Carmina Wood Morris Begins Transition and Rebranding as Part of Larger Expansion | Business premises

When Steven Carmina parted ways with Phil Silvestri to form his own architecture and engineering firm with Christopher Wood two decades ago, he had high hopes for his new venture and Western New York.

But he couldn’t have known that their company, Carmina Wood Morris, would also be at the center of much of Buffalo’s high-profile real estate redevelopment that involves renovating old buildings.

Today, that firm is a 35-person team of architects, engineers, and interior designers, working out of a downtown Buffalo office on Main Street that Carmina purchased and renovated. .

Carmina, Jonathan Morris and the other architects work on adaptive reuse projects around the city, while Wood and seven other engineers are regularly hired for civil works, mostly for other architects and suburban subdivisions. Pamela Straitiff, another company founder, leads a team of seven interior designers.

“That’s what we thought 20 years ago would be the potential for us,” Carmina said. “All the things that happened were the things we wanted, but we had to be patient to wait for it to happen.”

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Today, the company is experiencing its first major changes. Morris, who turned 65 last fall, has sold his stake and is gradually entering phased retirement. This allowed the company to rename itself Carmina Wood Design.

“It just freed me up to do what I love most and freed me from a lot of the responsibilities of running the business,” said Morris, who joined the business in March 2004. “I I’m still involved, and I’m still working with everyone and maintaining certain customer relationships that are important to me and helping wherever I can.”

This is just the first in a series of moves that will transition the company into the next generation while expanding into new markets in other parts of the country.

Carmina, 66, remains chairman and chief executive, but he is also taking the first steps towards his eventual retirement by gradually divesting himself of his stake. Within a year, Wood, 53, will be the majority owner.






Roger Trettel of Revival Development, left, and Steven Carmina of Carmina Wood Morris stand in front of brick buildings in Michigan and Broadway where they are developing the Nash Lofts, a mixed-use complex.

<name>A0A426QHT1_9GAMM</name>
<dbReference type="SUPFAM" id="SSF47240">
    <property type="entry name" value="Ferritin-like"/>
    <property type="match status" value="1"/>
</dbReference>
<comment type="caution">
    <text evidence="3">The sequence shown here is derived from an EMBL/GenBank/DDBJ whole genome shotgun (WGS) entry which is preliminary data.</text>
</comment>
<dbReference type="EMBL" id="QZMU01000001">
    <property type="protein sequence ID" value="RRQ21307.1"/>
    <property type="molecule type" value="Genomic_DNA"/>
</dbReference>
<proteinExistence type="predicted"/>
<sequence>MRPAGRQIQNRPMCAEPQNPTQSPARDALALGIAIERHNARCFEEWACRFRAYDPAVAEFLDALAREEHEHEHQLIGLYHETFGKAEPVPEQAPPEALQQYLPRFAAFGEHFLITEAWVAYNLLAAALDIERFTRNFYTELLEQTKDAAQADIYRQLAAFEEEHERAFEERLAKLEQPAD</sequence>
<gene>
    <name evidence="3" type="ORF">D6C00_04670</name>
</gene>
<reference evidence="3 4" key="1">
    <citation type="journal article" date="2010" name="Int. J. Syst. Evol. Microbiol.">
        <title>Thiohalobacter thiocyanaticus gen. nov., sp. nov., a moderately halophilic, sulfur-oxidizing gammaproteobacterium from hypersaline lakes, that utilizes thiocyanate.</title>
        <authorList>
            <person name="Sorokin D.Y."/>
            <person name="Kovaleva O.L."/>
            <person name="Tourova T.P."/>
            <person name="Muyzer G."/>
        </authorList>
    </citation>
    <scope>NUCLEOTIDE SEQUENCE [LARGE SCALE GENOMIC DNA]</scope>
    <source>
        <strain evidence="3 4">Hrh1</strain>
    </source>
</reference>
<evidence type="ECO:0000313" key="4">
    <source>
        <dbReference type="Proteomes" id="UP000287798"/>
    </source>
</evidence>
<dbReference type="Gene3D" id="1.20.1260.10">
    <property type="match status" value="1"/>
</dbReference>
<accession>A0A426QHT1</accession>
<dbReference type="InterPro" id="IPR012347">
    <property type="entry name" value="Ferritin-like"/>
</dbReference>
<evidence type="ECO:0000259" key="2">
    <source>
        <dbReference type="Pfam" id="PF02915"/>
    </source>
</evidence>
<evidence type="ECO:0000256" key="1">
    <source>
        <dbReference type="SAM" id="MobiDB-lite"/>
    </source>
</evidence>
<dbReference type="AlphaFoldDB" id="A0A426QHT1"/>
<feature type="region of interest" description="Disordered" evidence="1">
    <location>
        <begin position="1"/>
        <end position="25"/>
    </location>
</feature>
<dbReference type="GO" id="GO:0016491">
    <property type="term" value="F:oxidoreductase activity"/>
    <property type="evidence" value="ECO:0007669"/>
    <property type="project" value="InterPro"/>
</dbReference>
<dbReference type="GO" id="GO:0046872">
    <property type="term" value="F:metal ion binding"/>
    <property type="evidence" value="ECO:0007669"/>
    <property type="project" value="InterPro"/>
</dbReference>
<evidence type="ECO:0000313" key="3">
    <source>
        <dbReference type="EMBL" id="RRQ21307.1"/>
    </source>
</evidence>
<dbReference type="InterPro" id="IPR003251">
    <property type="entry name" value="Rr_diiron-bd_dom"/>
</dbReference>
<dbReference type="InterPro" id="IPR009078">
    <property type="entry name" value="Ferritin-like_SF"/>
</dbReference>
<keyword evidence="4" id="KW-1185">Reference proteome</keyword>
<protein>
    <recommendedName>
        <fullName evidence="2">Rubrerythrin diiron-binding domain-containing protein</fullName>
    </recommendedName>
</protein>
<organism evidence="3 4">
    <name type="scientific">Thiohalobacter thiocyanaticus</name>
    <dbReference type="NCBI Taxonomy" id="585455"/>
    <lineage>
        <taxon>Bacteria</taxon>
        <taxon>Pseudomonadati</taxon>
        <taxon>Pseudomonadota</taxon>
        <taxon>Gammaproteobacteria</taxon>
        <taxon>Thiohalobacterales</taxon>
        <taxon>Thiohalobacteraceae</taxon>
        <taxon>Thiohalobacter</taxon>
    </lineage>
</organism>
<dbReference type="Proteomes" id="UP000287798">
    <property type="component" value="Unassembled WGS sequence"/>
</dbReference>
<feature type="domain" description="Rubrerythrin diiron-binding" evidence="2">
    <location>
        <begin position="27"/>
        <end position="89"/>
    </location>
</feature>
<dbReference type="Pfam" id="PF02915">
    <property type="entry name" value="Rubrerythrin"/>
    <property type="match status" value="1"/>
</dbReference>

File photo Derek Gee/News


Leadership of the architectural practice, meanwhile, passed to co-managing directors Paul Lang — a West Seneca native known for his work on the central terminal — and Brian J. Slevar, a 41-year-old North Tonawanda native. who spent 20 years in Winston-Salem and Greensboro, North Carolina

Lang, 38, is an expert in historic preservation and renovation projects, having developed a reputation in 14 years of working locally since the state introduced its own historic tax credits.

Slevar – who interned at Carmina before heading south – previously worked for three different architectural firms and a major developer in the southeast, and honed his skills in designing grassroots development projects .

“I’m the new construction guy,” Slevar said. “He’s the historical renovation and adaptive reuse guy, which is a good dynamic for us.”

Slevar also brought in his former clients and employer from the Carolinas. This brought Carmina to Greensboro, allowing the company to enter a market where historic preservation is not as common.

In turn, these clients are now using Carmina Wood for jobs in other states, such as Montana, Florida, Texas, and Tennessee.

As a result, the company opened an office in Greensboro. And it will consist of a well-known face in historic preservation circles – Julian Adams, a southerner who joined Carmina after recently retiring as director of community preservation services at the State Historic Preservation Office. This will help raise the profile of the company’s historic preservation work, another goal of its leaders.

Adams also brings an eye for identifying new targets for historical reuse. So, instead of waiting for customers to bring projects, the company can now present them with proposals. It already has projects in Michigan and Missouri, and a list of 32 former factories in North Carolina.

“The brand is more representative of where we are now,” Lang said. “We are no longer a design boutique. We are a bigger and still growing company.”

Michael J. Chiaramonte